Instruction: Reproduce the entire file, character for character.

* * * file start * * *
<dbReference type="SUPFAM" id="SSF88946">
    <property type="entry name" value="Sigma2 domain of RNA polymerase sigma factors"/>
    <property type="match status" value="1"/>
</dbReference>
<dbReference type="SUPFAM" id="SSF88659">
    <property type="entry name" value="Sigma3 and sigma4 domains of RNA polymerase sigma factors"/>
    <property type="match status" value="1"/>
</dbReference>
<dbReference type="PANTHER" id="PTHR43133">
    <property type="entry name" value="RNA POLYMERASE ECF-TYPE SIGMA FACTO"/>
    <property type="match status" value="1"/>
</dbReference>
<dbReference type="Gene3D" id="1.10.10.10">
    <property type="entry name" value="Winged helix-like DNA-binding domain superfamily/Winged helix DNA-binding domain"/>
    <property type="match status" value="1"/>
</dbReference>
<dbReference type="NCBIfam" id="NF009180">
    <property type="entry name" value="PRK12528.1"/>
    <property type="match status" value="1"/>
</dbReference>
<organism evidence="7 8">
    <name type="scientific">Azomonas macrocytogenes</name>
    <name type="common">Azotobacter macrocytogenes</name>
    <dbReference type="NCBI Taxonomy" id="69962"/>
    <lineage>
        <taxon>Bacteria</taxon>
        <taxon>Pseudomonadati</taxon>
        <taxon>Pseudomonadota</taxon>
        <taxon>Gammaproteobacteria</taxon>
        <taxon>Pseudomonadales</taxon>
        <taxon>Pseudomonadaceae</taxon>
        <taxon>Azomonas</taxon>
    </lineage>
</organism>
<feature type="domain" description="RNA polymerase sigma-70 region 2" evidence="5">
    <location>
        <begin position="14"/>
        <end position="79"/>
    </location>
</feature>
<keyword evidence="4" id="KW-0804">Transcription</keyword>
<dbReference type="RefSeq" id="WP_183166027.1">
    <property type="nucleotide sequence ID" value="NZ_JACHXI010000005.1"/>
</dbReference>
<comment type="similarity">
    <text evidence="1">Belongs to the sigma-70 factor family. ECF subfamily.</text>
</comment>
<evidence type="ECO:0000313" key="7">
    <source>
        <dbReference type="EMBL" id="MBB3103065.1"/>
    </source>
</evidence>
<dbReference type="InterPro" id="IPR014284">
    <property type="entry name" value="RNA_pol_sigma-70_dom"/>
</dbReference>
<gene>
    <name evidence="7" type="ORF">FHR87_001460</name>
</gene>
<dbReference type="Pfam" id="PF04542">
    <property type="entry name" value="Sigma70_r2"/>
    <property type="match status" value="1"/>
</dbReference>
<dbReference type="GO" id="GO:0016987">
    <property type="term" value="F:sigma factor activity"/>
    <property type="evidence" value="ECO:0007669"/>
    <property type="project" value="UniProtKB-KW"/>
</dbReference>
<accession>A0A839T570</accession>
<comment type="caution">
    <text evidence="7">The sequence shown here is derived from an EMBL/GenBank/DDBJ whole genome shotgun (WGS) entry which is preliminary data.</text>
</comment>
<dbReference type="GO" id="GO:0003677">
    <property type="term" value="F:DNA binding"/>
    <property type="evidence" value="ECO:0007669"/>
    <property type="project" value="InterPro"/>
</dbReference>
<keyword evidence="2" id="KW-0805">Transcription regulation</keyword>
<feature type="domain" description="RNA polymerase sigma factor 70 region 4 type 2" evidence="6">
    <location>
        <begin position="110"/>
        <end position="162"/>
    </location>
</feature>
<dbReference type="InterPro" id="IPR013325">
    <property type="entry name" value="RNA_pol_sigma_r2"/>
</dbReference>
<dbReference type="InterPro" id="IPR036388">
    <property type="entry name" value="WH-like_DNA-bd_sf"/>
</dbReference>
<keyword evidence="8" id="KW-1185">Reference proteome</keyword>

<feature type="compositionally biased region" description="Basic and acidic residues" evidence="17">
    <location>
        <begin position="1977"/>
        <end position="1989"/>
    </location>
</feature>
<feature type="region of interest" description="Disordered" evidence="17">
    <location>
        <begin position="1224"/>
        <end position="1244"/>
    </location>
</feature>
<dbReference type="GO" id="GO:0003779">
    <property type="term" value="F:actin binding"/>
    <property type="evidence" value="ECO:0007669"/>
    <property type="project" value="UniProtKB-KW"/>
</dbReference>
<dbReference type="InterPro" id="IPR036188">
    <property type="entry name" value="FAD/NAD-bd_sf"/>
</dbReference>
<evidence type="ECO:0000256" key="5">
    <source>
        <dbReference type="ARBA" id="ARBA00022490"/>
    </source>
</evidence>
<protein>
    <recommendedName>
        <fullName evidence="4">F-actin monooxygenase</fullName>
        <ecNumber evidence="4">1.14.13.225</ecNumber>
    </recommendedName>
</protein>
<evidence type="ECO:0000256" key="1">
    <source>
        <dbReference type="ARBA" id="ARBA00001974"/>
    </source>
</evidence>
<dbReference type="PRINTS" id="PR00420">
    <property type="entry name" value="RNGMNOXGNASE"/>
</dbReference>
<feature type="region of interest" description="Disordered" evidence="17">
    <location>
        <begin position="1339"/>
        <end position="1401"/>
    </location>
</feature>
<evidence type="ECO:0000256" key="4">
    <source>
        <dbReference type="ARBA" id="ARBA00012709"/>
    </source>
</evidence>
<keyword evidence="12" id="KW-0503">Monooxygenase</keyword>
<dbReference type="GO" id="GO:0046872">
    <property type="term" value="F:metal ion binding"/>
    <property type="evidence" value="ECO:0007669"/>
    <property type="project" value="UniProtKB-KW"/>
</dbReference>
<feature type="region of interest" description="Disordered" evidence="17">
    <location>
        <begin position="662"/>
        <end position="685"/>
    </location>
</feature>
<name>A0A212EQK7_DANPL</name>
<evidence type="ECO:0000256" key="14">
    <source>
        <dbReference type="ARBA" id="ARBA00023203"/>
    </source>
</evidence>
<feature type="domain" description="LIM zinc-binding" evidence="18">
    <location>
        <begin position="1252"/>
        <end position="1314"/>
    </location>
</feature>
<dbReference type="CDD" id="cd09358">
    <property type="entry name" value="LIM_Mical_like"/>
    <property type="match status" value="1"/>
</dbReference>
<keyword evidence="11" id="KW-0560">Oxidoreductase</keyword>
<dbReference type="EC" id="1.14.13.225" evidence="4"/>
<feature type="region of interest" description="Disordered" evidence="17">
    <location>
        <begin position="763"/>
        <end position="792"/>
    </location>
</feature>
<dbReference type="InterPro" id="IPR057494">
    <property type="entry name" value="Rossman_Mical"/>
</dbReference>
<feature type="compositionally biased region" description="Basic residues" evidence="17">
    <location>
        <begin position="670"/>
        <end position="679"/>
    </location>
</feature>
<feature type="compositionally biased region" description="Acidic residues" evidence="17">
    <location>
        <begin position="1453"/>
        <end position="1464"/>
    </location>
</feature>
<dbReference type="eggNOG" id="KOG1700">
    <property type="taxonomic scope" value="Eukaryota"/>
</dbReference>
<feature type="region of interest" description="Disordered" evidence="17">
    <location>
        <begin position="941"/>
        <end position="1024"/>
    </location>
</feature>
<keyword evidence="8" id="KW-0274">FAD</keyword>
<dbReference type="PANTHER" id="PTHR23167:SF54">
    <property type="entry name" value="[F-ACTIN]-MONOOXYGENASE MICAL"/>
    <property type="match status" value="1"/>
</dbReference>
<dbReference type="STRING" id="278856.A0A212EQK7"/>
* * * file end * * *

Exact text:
<dbReference type="SUPFAM" id="SSF88946">
    <property type="entry name" value="Sigma2 domain of RNA polymerase sigma factors"/>
    <property type="match status" value="1"/>
</dbReference>
<dbReference type="SUPFAM" id="SSF88659">
    <property type="entry name" value="Sigma3 and sigma4 domains of RNA polymerase sigma factors"/>
    <property type="match status" value="1"/>
</dbReference>
<dbReference type="PANTHER" id="PTHR43133">
    <property type="entry name" value="RNA POLYMERASE ECF-TYPE SIGMA FACTO"/>
    <property type="match status" value="1"/>
</dbReference>
<dbReference type="Gene3D" id="1.10.10.10">
    <property type="entry name" value="Winged helix-like DNA-binding domain superfamily/Winged helix DNA-binding domain"/>
    <property type="match status" value="1"/>
</dbReference>
<dbReference type="NCBIfam" id="NF009180">
    <property type="entry name" value="PRK12528.1"/>
    <property type="match status" value="1"/>
</dbReference>
<organism evidence="7 8">
    <name type="scientific">Azomonas macrocytogenes</name>
    <name type="common">Azotobacter macrocytogenes</name>
    <dbReference type="NCBI Taxonomy" id="69962"/>
    <lineage>
        <taxon>Bacteria</taxon>
        <taxon>Pseudomonadati</taxon>
        <taxon>Pseudomonadota</taxon>
        <taxon>Gammaproteobacteria</taxon>
        <taxon>Pseudomonadales</taxon>
        <taxon>Pseudomonadaceae</taxon>
        <taxon>Azomonas</taxon>
    </lineage>
</organism>
<feature type="domain" description="RNA polymerase sigma-70 region 2" evidence="5">
    <location>
        <begin position="14"/>
        <end position="79"/>
    </location>
</feature>
<keyword evidence="4" id="KW-0804">Transcription</keyword>
<dbReference type="RefSeq" id="WP_183166027.1">
    <property type="nucleotide sequence ID" value="NZ_JACHXI010000005.1"/>
</dbReference>
<comment type="similarity">
    <text evidence="1">Belongs to the sigma-70 factor family. ECF subfamily.</text>
</comment>
<evidence type="ECO:0000313" key="7">
    <source>
        <dbReference type="EMBL" id="MBB3103065.1"/>
    </source>
</evidence>
<dbReference type="InterPro" id="IPR014284">
    <property type="entry name" value="RNA_pol_sigma-70_dom"/>
</dbReference>
<gene>
    <name evidence="7" type="ORF">FHR87_001460</name>
</gene>
<dbReference type="Pfam" id="PF04542">
    <property type="entry name" value="Sigma70_r2"/>
    <property type="match status" value="1"/>
</dbReference>
<dbReference type="GO" id="GO:0016987">
    <property type="term" value="F:sigma factor activity"/>
    <property type="evidence" value="ECO:0007669"/>
    <property type="project" value="UniProtKB-KW"/>
</dbReference>
<accession>A0A839T570</accession>
<comment type="caution">
    <text evidence="7">The sequence shown here is derived from an EMBL/GenBank/DDBJ whole genome shotgun (WGS) entry which is preliminary data.</text>
</comment>
<dbReference type="GO" id="GO:0003677">
    <property type="term" value="F:DNA binding"/>
    <property type="evidence" value="ECO:0007669"/>
    <property type="project" value="InterPro"/>
</dbReference>
<keyword evidence="2" id="KW-0805">Transcription regulation</keyword>
<feature type="domain" description="RNA polymerase sigma factor 70 region 4 type 2" evidence="6">
    <location>
        <begin position="110"/>
        <end position="162"/>
    </location>
</feature>
<dbReference type="InterPro" id="IPR013325">
    <property type="entry name" value="RNA_pol_sigma_r2"/>
</dbReference>
<dbReference type="InterPro" id="IPR036388">
    <property type="entry name" value="WH-like_DNA-bd_sf"/>
</dbReference>
<keyword evidence="8" id="KW-1185">Reference proteome</keyword>

<feature type="compositionally biased region" description="Basic and acidic residues" evidence="17">
    <location>
        <begin position="1977"/>
        <end position="1989"/>
    </location>
</feature>
<feature type="region of interest" description="Disordered" evidence="17">
    <location>
        <begin position="1224"/>
        <end position="1244"/>
    </location>
</feature>
<dbReference type="GO" id="GO:0003779">
    <property type="term" value="F:actin binding"/>
    <property type="evidence" value="ECO:0007669"/>
    <property type="project" value="UniProtKB-KW"/>
</dbReference>
<dbReference type="InterPro" id="IPR036188">
    <property type="entry name" value="FAD/NAD-bd_sf"/>
</dbReference>
<evidence type="ECO:0000256" key="5">
    <source>
        <dbReference type="ARBA" id="ARBA00022490"/>
    </source>
</evidence>
<protein>
    <recommendedName>
        <fullName evidence="4">F-actin monooxygenase</fullName>
        <ecNumber evidence="4">1.14.13.225</ecNumber>
    </recommendedName>
</protein>
<evidence type="ECO:0000256" key="1">
    <source>
        <dbReference type="ARBA" id="ARBA00001974"/>
    </source>
</evidence>
<dbReference type="PRINTS" id="PR00420">
    <property type="entry name" value="RNGMNOXGNASE"/>
</dbReference>
<feature type="region of interest" description="Disordered" evidence="17">
    <location>
        <begin position="1339"/>
        <end position="1401"/>
    </location>
</feature>
<evidence type="ECO:0000256" key="4">
    <source>
        <dbReference type="ARBA" id="ARBA00012709"/>
    </source>
</evidence>
<keyword evidence="12" id="KW-0503">Monooxygenase</keyword>
<dbReference type="GO" id="GO:0046872">
    <property type="term" value="F:metal ion binding"/>
    <property type="evidence" value="ECO:0007669"/>
    <property type="project" value="UniProtKB-KW"/>
</dbReference>
<feature type="region of interest" description="Disordered" evidence="17">
    <location>
        <begin position="662"/>
        <end position="685"/>
    </location>
</feature>
<name>A0A212EQK7_DANPL</name>
<evidence type="ECO:0000256" key="14">
    <source>
        <dbReference type="ARBA" id="ARBA00023203"/>
    </source>
</evidence>
<feature type="domain" description="LIM zinc-binding" evidence="18">
    <location>
        <begin position="1252"/>
        <end position="1314"/>
    </location>
</feature>
<dbReference type="CDD" id="cd09358">
    <property type="entry name" value="LIM_Mical_like"/>
    <property type="match status" value="1"/>
</dbReference>
<keyword evidence="11" id="KW-0560">Oxidoreductase</keyword>
<dbReference type="EC" id="1.14.13.225" evidence="4"/>
<feature type="region of interest" description="Disordered" evidence="17">
    <location>
        <begin position="763"/>
        <end position="792"/>
    </location>
</feature>
<dbReference type="InterPro" id="IPR057494">
    <property type="entry name" value="Rossman_Mical"/>
</dbReference>
<feature type="compositionally biased region" description="Basic residues" evidence="17">
    <location>
        <begin position="670"/>
        <end position="679"/>
    </location>
</feature>
<feature type="compositionally biased region" description="Acidic residues" evidence="17">
    <location>
        <begin position="1453"/>
        <end position="1464"/>
    </location>
</feature>
<dbReference type="eggNOG" id="KOG1700">
    <property type="taxonomic scope" value="Eukaryota"/>
</dbReference>
<feature type="region of interest" description="Disordered" evidence="17">
    <location>
        <begin position="941"/>
        <end position="1024"/>
    </location>
</feature>
<keyword evidence="8" id="KW-0274">FAD</keyword>
<dbReference type="PANTHER" id="PTHR23167:SF54">
    <property type="entry name" value="[F-ACTIN]-MONOOXYGENASE MICAL"/>
    <property type="match status" value="1"/>
</dbReference>
<dbReference type="STRING" id="278856.A0A212EQK7"/>